There’s a cost to being a social butterfly. You know the type — always out after work socializing and being the center of attention. It turns out that sleep deprivation his extroverts much harder than non-extroverts. That’s the finding of a new study from the Walter Reed Army Institute of Research. The story comes to us via AOL Health:
The research was conducted using 48 volunteer subjects who were forced to stay awake for 36 hours under the scrutiny of researchers at Walter Reed Army Institute of Research. The subjects were divided into groups based on personality tests determining if they were extroverts or introverts and then subjected to either socially enriched or socially impoverished environments. “Extroverts exposed to social environments were more vulnerable to subsequent sleep deprivation than were introverts,” the study authors concluded.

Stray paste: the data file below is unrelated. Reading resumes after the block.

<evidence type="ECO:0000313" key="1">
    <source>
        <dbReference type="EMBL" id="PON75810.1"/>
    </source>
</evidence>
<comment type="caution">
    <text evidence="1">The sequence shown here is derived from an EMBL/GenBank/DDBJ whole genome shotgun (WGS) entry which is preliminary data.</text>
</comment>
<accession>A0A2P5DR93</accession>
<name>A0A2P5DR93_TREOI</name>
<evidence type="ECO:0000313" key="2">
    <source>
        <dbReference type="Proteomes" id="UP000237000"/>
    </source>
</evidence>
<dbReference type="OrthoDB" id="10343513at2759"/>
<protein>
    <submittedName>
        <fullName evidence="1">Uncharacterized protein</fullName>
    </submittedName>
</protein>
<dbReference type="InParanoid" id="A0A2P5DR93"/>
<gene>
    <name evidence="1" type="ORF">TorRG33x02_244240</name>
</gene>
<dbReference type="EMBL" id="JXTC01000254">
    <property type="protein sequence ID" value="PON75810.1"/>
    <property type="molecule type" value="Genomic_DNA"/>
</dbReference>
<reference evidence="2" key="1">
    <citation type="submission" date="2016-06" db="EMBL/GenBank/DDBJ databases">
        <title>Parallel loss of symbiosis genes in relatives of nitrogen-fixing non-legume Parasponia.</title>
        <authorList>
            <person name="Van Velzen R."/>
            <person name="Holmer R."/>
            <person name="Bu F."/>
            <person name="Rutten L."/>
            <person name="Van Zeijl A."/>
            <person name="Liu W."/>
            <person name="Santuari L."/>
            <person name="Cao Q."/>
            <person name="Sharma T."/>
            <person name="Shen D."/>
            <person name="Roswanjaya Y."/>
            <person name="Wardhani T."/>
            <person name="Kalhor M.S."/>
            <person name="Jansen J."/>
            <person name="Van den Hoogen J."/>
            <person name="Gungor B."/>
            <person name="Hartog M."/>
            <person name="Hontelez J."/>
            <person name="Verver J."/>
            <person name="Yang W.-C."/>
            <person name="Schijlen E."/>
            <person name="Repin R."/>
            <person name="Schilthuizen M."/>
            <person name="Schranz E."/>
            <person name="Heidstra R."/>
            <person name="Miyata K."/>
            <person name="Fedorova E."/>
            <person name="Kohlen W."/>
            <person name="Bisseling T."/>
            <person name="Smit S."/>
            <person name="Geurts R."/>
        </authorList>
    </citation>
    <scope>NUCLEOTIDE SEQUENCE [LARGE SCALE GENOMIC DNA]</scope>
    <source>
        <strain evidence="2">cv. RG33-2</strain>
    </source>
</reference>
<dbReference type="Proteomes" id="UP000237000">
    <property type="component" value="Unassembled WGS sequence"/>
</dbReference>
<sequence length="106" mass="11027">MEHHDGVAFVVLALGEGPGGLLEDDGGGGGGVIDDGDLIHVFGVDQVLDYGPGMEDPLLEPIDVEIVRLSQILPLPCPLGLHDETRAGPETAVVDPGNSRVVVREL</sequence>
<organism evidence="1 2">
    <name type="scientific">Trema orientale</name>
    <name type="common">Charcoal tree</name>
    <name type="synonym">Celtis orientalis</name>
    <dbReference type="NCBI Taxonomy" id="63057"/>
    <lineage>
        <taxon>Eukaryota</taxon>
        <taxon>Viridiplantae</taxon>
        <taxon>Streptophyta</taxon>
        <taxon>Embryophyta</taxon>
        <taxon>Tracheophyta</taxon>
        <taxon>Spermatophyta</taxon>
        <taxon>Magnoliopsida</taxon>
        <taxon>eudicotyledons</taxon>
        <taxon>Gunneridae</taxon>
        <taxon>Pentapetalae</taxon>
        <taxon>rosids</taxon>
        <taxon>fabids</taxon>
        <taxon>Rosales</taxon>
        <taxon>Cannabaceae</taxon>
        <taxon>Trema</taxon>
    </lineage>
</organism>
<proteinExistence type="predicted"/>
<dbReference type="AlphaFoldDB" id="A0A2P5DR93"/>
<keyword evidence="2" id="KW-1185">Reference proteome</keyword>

Researchers aren’t sure why extroverts who are socially active have more trouble with wakefulness, but they did have a few theories, including the idea that social engagement may fatigue the same areas of the brain responsible for alertness. Since introverts tend not to be as socially engaged as extroverts, they may not experience the same level of brain activity when engaged in social activities. It’s possible introverts might also naturally shy away from the stimulation of a social environment.